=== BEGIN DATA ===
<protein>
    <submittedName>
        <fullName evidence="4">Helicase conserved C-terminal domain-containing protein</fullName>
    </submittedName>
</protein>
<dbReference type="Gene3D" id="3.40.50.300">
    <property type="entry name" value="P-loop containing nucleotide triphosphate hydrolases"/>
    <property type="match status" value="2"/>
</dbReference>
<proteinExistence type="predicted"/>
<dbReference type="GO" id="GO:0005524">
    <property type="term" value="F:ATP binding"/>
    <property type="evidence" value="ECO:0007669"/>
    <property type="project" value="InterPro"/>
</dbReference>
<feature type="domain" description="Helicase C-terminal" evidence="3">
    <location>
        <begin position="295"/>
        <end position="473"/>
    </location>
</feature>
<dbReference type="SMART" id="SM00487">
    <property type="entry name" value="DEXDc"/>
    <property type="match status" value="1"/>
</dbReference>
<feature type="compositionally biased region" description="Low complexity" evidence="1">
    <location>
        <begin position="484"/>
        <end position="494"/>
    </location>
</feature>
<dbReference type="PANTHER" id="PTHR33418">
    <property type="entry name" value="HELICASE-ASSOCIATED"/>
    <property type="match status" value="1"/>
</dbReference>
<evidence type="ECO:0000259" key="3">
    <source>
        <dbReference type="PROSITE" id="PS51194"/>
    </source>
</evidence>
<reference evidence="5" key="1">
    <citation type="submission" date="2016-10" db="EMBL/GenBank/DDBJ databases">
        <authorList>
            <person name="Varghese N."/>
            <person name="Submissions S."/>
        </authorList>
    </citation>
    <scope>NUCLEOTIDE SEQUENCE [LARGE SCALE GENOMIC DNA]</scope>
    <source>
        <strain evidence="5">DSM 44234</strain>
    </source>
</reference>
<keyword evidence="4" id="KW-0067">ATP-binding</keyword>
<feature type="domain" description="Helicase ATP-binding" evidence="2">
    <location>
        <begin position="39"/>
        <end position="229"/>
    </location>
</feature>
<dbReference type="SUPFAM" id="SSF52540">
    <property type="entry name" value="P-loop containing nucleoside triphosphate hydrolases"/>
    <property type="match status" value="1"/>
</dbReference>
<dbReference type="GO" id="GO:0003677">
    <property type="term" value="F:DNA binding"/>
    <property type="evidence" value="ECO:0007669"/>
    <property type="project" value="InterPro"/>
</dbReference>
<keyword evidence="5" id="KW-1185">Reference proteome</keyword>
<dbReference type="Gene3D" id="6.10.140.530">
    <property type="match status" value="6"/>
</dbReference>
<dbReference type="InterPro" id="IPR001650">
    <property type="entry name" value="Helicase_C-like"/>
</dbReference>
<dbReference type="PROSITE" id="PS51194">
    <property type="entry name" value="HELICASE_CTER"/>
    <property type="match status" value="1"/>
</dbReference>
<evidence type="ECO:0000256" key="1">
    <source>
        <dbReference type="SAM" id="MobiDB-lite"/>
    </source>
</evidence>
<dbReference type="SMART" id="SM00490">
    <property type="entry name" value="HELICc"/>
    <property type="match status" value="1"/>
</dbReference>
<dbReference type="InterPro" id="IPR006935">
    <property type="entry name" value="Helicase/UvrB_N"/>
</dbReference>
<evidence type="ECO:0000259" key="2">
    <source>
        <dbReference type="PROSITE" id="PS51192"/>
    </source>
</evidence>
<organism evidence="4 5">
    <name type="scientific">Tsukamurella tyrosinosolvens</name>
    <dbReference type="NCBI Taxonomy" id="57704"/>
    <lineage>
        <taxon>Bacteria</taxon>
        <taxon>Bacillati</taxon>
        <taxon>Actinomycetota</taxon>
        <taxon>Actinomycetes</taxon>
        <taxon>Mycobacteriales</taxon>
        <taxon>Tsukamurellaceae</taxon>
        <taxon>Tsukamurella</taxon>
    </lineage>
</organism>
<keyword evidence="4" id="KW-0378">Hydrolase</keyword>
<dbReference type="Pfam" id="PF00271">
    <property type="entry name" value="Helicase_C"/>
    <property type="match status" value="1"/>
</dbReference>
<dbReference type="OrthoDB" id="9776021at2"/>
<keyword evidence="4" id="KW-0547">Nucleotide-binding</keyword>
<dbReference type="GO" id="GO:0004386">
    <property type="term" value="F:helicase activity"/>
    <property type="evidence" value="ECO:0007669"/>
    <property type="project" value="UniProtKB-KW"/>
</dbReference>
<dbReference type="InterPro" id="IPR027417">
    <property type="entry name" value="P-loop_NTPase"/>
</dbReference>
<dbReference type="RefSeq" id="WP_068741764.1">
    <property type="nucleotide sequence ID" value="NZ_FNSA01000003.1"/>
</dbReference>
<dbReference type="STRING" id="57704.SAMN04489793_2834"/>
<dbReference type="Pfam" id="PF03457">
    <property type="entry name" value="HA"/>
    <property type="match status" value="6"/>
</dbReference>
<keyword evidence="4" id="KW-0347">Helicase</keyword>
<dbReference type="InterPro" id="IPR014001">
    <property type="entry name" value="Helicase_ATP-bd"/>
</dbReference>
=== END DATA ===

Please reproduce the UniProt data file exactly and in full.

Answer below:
<protein>
    <submittedName>
        <fullName evidence="4">Helicase conserved C-terminal domain-containing protein</fullName>
    </submittedName>
</protein>
<dbReference type="Gene3D" id="3.40.50.300">
    <property type="entry name" value="P-loop containing nucleotide triphosphate hydrolases"/>
    <property type="match status" value="2"/>
</dbReference>
<proteinExistence type="predicted"/>
<dbReference type="GO" id="GO:0005524">
    <property type="term" value="F:ATP binding"/>
    <property type="evidence" value="ECO:0007669"/>
    <property type="project" value="InterPro"/>
</dbReference>
<feature type="domain" description="Helicase C-terminal" evidence="3">
    <location>
        <begin position="295"/>
        <end position="473"/>
    </location>
</feature>
<dbReference type="SMART" id="SM00487">
    <property type="entry name" value="DEXDc"/>
    <property type="match status" value="1"/>
</dbReference>
<feature type="compositionally biased region" description="Low complexity" evidence="1">
    <location>
        <begin position="484"/>
        <end position="494"/>
    </location>
</feature>
<dbReference type="PANTHER" id="PTHR33418">
    <property type="entry name" value="HELICASE-ASSOCIATED"/>
    <property type="match status" value="1"/>
</dbReference>
<evidence type="ECO:0000259" key="3">
    <source>
        <dbReference type="PROSITE" id="PS51194"/>
    </source>
</evidence>
<reference evidence="5" key="1">
    <citation type="submission" date="2016-10" db="EMBL/GenBank/DDBJ databases">
        <authorList>
            <person name="Varghese N."/>
            <person name="Submissions S."/>
        </authorList>
    </citation>
    <scope>NUCLEOTIDE SEQUENCE [LARGE SCALE GENOMIC DNA]</scope>
    <source>
        <strain evidence="5">DSM 44234</strain>
    </source>
</reference>
<keyword evidence="4" id="KW-0067">ATP-binding</keyword>
<feature type="domain" description="Helicase ATP-binding" evidence="2">
    <location>
        <begin position="39"/>
        <end position="229"/>
    </location>
</feature>
<dbReference type="SUPFAM" id="SSF52540">
    <property type="entry name" value="P-loop containing nucleoside triphosphate hydrolases"/>
    <property type="match status" value="1"/>
</dbReference>
<dbReference type="GO" id="GO:0003677">
    <property type="term" value="F:DNA binding"/>
    <property type="evidence" value="ECO:0007669"/>
    <property type="project" value="InterPro"/>
</dbReference>
<keyword evidence="5" id="KW-1185">Reference proteome</keyword>
<dbReference type="Gene3D" id="6.10.140.530">
    <property type="match status" value="6"/>
</dbReference>
<dbReference type="InterPro" id="IPR001650">
    <property type="entry name" value="Helicase_C-like"/>
</dbReference>
<dbReference type="PROSITE" id="PS51194">
    <property type="entry name" value="HELICASE_CTER"/>
    <property type="match status" value="1"/>
</dbReference>
<evidence type="ECO:0000256" key="1">
    <source>
        <dbReference type="SAM" id="MobiDB-lite"/>
    </source>
</evidence>
<dbReference type="SMART" id="SM00490">
    <property type="entry name" value="HELICc"/>
    <property type="match status" value="1"/>
</dbReference>
<dbReference type="InterPro" id="IPR006935">
    <property type="entry name" value="Helicase/UvrB_N"/>
</dbReference>
<evidence type="ECO:0000259" key="2">
    <source>
        <dbReference type="PROSITE" id="PS51192"/>
    </source>
</evidence>
<organism evidence="4 5">
    <name type="scientific">Tsukamurella tyrosinosolvens</name>
    <dbReference type="NCBI Taxonomy" id="57704"/>
    <lineage>
        <taxon>Bacteria</taxon>
        <taxon>Bacillati</taxon>
        <taxon>Actinomycetota</taxon>
        <taxon>Actinomycetes</taxon>
        <taxon>Mycobacteriales</taxon>
        <taxon>Tsukamurellaceae</taxon>
        <taxon>Tsukamurella</taxon>
    </lineage>
</organism>
<keyword evidence="4" id="KW-0378">Hydrolase</keyword>
<dbReference type="Pfam" id="PF00271">
    <property type="entry name" value="Helicase_C"/>
    <property type="match status" value="1"/>
</dbReference>
<dbReference type="OrthoDB" id="9776021at2"/>
<keyword evidence="4" id="KW-0547">Nucleotide-binding</keyword>
<dbReference type="GO" id="GO:0004386">
    <property type="term" value="F:helicase activity"/>
    <property type="evidence" value="ECO:0007669"/>
    <property type="project" value="UniProtKB-KW"/>
</dbReference>
<dbReference type="InterPro" id="IPR027417">
    <property type="entry name" value="P-loop_NTPase"/>
</dbReference>
<dbReference type="RefSeq" id="WP_068741764.1">
    <property type="nucleotide sequence ID" value="NZ_FNSA01000003.1"/>
</dbReference>
<dbReference type="STRING" id="57704.SAMN04489793_2834"/>
<dbReference type="Pfam" id="PF03457">
    <property type="entry name" value="HA"/>
    <property type="match status" value="6"/>
</dbReference>
<keyword evidence="4" id="KW-0347">Helicase</keyword>
<dbReference type="InterPro" id="IPR014001">
    <property type="entry name" value="Helicase_ATP-bd"/>
</dbReference>